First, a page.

They say you can’t fight city hall. In these uncertain times, you can hardly even go there.
Starting with next week’s meetings, the Hawaii County Council will limit public participation in order to create social distancing to help curtail the spread of coronavirus. Live-streaming of the meetings on the County Council website and broadcasting afterward on Na Leo TV, however, will continue.
“We have to flatten the curve. We have to practice social distancing,” Council Chairman Aaron Chung said. “We’re going to try to see how this works because we want to be able to keep government working. We ask for the public’s patience as we’re looking out for their best interest.”
Under the new procedure, made allowable under the state Sunshine Law by a supplementary emergency proclamation Gov. David Ige signed Monday, council members will be split between the West Hawaii Civic Center and the county building in Hilo, Chung said. Both the committee meetings and the council meeting will be held on a single day, instead of the usual two days.
The public will not be allowed in the room. Satellite videoconference sites in Waimea, Kohala, Puna and Naalehu will be closed.
There will be no oral testimony. Instead, written testimony on items on the agenda will be accepted before noon on the business day before the meeting via email (email@example.com), fax (961-8912) or postal mail (County Clerk’s Office, 25 Aupuni Street, Hilo, HI 96720).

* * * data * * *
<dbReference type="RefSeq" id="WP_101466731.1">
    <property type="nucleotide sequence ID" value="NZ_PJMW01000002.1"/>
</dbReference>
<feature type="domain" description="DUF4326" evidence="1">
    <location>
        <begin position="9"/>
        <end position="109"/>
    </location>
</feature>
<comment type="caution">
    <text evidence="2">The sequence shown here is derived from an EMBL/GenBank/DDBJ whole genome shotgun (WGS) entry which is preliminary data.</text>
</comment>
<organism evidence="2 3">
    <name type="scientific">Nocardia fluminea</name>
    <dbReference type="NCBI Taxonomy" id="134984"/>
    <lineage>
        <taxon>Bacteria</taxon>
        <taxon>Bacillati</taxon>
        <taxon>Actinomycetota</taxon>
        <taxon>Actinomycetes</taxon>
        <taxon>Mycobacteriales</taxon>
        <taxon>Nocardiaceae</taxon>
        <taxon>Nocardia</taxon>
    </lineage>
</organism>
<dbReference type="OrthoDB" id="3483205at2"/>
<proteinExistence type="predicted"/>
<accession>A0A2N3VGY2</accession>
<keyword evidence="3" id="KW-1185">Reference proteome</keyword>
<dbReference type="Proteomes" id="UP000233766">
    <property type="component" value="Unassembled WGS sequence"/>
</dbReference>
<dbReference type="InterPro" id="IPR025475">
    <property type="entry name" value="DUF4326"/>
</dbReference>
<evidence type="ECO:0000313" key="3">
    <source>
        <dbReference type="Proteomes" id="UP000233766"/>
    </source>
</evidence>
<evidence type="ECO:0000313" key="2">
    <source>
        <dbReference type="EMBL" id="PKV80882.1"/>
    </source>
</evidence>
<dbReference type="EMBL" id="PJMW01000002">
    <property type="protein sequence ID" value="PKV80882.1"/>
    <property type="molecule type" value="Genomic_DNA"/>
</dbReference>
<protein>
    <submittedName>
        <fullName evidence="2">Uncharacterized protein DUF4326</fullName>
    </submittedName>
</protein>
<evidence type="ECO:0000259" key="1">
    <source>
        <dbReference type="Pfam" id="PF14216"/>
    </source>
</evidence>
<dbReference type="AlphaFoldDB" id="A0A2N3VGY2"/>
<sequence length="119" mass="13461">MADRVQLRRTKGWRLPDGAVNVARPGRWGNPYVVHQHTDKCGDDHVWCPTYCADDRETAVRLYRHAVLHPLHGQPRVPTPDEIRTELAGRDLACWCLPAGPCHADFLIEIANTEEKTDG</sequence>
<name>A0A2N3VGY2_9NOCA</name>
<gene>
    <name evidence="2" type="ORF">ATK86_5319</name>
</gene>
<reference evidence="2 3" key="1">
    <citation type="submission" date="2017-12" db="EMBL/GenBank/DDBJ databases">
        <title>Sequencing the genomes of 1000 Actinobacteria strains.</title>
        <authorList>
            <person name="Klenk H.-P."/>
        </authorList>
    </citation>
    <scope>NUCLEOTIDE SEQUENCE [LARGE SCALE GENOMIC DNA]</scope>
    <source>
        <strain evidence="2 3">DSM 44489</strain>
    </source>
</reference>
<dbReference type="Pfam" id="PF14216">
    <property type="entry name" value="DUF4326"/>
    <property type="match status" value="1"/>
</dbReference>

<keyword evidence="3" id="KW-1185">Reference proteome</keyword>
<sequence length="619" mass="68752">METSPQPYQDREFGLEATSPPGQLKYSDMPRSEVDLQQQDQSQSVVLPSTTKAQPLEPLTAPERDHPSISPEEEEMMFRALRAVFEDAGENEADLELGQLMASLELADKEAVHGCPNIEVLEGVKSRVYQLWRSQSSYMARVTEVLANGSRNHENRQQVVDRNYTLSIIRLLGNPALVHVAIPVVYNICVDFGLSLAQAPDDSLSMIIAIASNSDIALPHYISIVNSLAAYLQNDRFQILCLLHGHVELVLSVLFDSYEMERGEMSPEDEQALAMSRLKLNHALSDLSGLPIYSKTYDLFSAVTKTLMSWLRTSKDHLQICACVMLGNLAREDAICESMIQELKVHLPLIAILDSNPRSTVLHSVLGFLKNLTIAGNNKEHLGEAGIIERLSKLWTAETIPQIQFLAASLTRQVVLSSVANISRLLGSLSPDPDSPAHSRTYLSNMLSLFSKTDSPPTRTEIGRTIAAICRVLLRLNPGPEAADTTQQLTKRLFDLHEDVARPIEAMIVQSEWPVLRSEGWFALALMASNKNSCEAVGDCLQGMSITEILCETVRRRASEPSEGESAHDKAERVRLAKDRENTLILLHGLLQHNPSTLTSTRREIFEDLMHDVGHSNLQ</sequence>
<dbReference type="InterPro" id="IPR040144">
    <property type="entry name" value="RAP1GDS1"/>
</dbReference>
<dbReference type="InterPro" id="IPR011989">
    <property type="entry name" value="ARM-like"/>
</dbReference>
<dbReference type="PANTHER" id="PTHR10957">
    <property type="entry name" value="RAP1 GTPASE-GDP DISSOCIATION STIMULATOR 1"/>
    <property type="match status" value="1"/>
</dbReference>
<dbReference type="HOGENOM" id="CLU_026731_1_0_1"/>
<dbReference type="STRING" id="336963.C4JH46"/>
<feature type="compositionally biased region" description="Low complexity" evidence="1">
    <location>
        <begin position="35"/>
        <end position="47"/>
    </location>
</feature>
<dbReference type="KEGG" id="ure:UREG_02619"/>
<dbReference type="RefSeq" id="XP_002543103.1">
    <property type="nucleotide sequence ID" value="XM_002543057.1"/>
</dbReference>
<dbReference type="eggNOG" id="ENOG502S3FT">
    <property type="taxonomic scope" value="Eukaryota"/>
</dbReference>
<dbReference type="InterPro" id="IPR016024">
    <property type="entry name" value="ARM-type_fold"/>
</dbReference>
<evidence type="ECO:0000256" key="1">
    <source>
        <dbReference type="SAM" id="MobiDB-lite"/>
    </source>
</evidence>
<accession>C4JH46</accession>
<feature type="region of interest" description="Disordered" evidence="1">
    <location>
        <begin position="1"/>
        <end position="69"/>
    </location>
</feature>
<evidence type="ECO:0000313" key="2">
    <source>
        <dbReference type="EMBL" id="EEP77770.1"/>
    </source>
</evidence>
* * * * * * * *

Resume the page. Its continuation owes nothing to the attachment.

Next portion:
“We will happily be accepting testimony,” County Clerk Jon Henricks said.
Henricks said testimony will ultimately be posted in the council’s official record, indexed to the original bill, resolution or communication, available online, as is done now. It won’t happen right away, however.
“They’re part of post-meeting actions that we keep up with as time permits,” he said, “but they will eventually be part of the record.”
Ige’s supplemental proclamation loosens Sunshine Law restrictions “to the extent necessary to enable boards to conduct business in person or through remote technology without holding meetings open to the public.”
“Boards shall consider reasonable measures to allow public participation consistent with social distancing practices, such as providing notice of meetings, allowing submission of written testimony on agendized items, live streaming meetings and posting minutes of meetings online,” the supplemental proclamation reads. “No board deliberation or action shall be invalid, however, if such measures are not taken.”
Jeff Portnoy, a First Amendment attorney who frequently represents the media, including West Hawaii Today, when seeking access to government records and meetings, called the governor’s proclamation “over-broad,” and “kind of like martial law.” He sees the county’s decision as understandable and more reasonable, especially if, as is being discussed between West Hawaii Today and Chung, a media representative is allowed in the room.
“Obviously these are unique times and you have to look at things in a practical light,” Portnoy said. “I completely understand the efforts to minimize exposure to both council members and the public, but a more reasonable approach would be and should be to allow volunteer members of the media to sit in for the media and public.”